The reported prevalence of diabetes mellitus was 0.5% while the observed was 3.1% which is lower than the finding from Turkey where the crude prevalence of diabetes was 7.2% (previously undiagnosed, 2.3%) (19), however, the proportion of undiagnosed DM is not comparable. As there is no age appropriate screening, many individuals with impaired glucose level might not be aware of their DM because of lack knowledge of symptoms and lack of information about the disease to seek treatment at the health care facilities. On the other hand, Type 2 DM may not manifest until blood glucose level is significantly raised compared to type one. These with Type 2 DM might as a result be silent for many years until macro-vascular complication and micro-vascular complication arises. It is therefore very important that early screening at the recommended age and appropriate intervention has to be implemented to avert the fatal and disabling complications. The urban prevalence (6.0%) is twice higher than the rural (2.9%). Urbanization could be the reason for the variation which is consistent with findings of other studies. Diabetes is more frequent among men (3.6%) than women (2.5%). Increasing trend of diabetes prevalence with age was observed and this is similar to another report (29).

The prevalence of DM was much lower than the findings in Turkey, Canada and Greek (19, 30, 31). This may be due to the fact that the screening of diabetes mellitus is offered at the age of 45 and then every five years for most developed countries and difference in life expectancy which might explain the higher prevalence of DM in developed countries (32, 33).

The finding of this study is similar with finding in Brazilian study (34). This could be due to similarity in socio-demographic characteristics as both are developing countries.

Cardiovascular Disease

Self-reported CVD was 3.0%. Our observation in the areas of hypertension and diabetes mellitus above showed that self-reported prevalence of the two chronic illnesses was lower than the observed. This implies that the real magnitude of CVD could have been higher as both of these are risk factors to it. Only patients with full blown symptoms that are significant enough to affect individual's daily activities and level of functioning might report their symptoms. This might result in a significantly lower prevalence of CVD. On the other hand, there are neither sensitive nor specific questions used to determine the magnitude of cardiovascular disease. For example patients with chronic respiratory disease or anemia might be misclassified as CVDs which may overestimate the magnitude of the problems.


Asthma had prevalence of 1.5% in the study population. However, the prevalence of asthma might have been underestimated as the symptoms are episodic, seasonal and diseases with less severe symptoms might not have been reported. However, reported prevalence of Asthma in this study area is similar with a study done in Jimma town and surrounding rural areas in Ethiopia (35). It is also similar with findings of study done in Estonia (36).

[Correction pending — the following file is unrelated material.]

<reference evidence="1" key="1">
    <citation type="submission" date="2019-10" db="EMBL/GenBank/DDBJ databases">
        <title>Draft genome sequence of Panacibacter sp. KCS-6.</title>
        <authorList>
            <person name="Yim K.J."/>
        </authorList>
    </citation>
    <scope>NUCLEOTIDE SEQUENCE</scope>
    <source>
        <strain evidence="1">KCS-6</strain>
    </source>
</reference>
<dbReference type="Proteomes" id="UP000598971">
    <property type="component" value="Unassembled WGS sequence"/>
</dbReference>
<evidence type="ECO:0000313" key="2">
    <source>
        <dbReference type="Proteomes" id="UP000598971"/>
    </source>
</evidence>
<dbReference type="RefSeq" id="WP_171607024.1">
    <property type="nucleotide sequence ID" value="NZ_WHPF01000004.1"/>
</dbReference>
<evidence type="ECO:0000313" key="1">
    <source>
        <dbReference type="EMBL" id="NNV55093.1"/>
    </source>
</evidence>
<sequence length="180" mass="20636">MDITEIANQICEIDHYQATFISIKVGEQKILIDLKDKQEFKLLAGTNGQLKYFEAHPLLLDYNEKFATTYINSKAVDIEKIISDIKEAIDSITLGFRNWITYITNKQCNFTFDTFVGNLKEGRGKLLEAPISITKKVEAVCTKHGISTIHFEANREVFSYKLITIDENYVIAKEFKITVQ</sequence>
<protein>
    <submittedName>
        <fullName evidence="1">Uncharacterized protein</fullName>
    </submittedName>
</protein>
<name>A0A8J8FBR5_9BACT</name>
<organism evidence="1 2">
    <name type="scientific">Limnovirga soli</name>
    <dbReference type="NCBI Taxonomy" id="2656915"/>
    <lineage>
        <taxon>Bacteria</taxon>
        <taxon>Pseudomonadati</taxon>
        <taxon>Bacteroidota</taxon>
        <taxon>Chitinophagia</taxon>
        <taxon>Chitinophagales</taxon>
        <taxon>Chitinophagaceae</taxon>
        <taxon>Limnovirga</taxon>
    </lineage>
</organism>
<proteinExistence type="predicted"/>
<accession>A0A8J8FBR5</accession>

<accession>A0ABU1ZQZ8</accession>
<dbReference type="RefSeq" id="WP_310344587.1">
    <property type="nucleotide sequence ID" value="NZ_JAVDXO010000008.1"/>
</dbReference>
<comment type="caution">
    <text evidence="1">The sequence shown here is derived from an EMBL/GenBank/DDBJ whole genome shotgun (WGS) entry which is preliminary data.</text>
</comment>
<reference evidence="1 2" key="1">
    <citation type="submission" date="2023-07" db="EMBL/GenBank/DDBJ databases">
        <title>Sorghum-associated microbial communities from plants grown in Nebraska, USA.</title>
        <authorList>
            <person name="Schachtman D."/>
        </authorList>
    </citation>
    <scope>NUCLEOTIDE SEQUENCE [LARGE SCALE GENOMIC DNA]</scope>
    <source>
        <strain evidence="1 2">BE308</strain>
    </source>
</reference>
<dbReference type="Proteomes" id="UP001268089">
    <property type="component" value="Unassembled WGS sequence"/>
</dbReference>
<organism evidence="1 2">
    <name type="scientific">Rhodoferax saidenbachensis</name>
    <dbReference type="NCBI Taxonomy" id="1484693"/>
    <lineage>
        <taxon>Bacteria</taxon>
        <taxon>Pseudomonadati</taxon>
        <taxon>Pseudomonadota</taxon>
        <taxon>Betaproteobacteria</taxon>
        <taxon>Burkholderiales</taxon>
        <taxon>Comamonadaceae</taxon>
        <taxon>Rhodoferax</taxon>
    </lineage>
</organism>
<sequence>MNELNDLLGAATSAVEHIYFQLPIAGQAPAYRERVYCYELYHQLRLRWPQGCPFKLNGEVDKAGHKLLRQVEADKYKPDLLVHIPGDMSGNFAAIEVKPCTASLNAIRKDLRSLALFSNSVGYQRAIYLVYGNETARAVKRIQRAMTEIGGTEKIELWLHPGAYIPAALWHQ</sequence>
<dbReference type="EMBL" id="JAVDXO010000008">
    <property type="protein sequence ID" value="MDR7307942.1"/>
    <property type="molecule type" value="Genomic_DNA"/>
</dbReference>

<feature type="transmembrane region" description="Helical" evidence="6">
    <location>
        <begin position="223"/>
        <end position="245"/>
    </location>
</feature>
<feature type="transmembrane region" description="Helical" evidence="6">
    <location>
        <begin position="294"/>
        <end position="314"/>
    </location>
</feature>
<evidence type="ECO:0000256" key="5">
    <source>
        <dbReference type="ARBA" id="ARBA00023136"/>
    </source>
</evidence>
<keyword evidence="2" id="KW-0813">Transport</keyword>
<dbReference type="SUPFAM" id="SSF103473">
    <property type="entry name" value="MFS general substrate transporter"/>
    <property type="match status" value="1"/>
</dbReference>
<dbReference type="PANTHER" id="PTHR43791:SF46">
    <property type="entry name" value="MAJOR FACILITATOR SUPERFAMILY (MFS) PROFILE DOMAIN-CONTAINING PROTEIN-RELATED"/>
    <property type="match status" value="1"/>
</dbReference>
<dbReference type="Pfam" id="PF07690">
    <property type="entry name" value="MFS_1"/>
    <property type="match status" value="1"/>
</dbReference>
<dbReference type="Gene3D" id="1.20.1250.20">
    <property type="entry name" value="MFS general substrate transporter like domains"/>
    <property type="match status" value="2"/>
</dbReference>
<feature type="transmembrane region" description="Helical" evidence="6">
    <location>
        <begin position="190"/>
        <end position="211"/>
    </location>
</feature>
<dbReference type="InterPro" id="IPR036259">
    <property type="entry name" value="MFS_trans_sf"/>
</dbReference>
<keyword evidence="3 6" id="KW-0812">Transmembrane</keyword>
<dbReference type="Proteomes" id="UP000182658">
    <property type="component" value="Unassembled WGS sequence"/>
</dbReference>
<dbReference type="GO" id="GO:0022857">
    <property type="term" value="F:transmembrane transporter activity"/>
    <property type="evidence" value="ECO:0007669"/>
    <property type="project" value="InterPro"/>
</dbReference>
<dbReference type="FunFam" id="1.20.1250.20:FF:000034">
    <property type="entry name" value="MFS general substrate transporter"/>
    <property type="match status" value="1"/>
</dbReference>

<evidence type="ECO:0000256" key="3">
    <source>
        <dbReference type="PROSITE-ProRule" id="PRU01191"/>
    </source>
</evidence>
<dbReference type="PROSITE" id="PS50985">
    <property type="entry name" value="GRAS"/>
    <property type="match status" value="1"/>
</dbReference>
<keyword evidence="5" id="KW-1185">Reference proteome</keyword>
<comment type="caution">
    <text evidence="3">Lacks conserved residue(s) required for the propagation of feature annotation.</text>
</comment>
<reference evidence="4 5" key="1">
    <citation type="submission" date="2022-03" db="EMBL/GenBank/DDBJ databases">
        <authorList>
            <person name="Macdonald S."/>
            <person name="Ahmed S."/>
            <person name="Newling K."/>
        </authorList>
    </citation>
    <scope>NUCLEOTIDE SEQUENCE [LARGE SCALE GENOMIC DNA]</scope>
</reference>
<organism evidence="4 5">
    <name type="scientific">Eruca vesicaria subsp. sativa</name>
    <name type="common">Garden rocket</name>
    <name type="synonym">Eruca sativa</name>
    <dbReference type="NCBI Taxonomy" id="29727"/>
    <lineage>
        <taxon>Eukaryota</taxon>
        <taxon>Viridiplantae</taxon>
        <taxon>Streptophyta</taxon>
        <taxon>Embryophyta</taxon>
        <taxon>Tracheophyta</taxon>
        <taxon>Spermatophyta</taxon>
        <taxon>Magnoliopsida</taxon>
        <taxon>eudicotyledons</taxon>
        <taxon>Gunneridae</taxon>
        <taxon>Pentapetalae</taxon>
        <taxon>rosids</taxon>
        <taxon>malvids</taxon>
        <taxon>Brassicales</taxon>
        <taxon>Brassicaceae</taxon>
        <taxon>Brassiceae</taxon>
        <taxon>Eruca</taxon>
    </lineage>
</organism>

Epilepsy and Mental Illness

Epilepsy, depression and mental illnesses were also reported by 0.5%, 1.7%, and 0.7% of the study population, respectively. Reported prevalence of Epilepsy is similar with the study done in rural Tanzania (37) but lower than the finding of the study among the Zay society in Ethiopia and in Benin (38, 39). However, the actual magnitude of the problems in the study population could have been higher like that of hypertension and Diabetes Mellitus. Features of ‘Tonic clonic’ seizures only might have been reported as other categories have subtle clinical features that are not recognized by the study participants or their health providers. On the other hand, epilepsy is one of a disease associated with witchcrafts and with ‘demonic possession’ in our community which might result in under reporting by the study participants.

Mental illnesses on the other hand present a totally different challenge as they do not have litmus test like the others discussed which could lead to in under-reporting of the condition. Therefore the probability of reporting milder forms of mental illnesses could be less likely. Similar to epilepsy, mental illness have stigmata in our study community which further result in under reporting of these diseases. Therefore it would be very prudent to claim that they might be under reported

In conclusion, this article reports one of the largest population-based studies ever conducted on the prevalence of CNCDs. High blood pressure was the commonest CNCD in the population followed by diabetes mellitus and CVD. High blood pressure and diabetes mellitus were more common among urban residents and men as compared to their counterparts. The pattern of occurrences for both diseases showed increasing trend with age. These findings clearly indicate that CNCDs require due emphasis in prioritizing for prevention and control. As this study revealed high magnitude of CNCDs in the study setting, conducting nationally representative multicenter studies is required.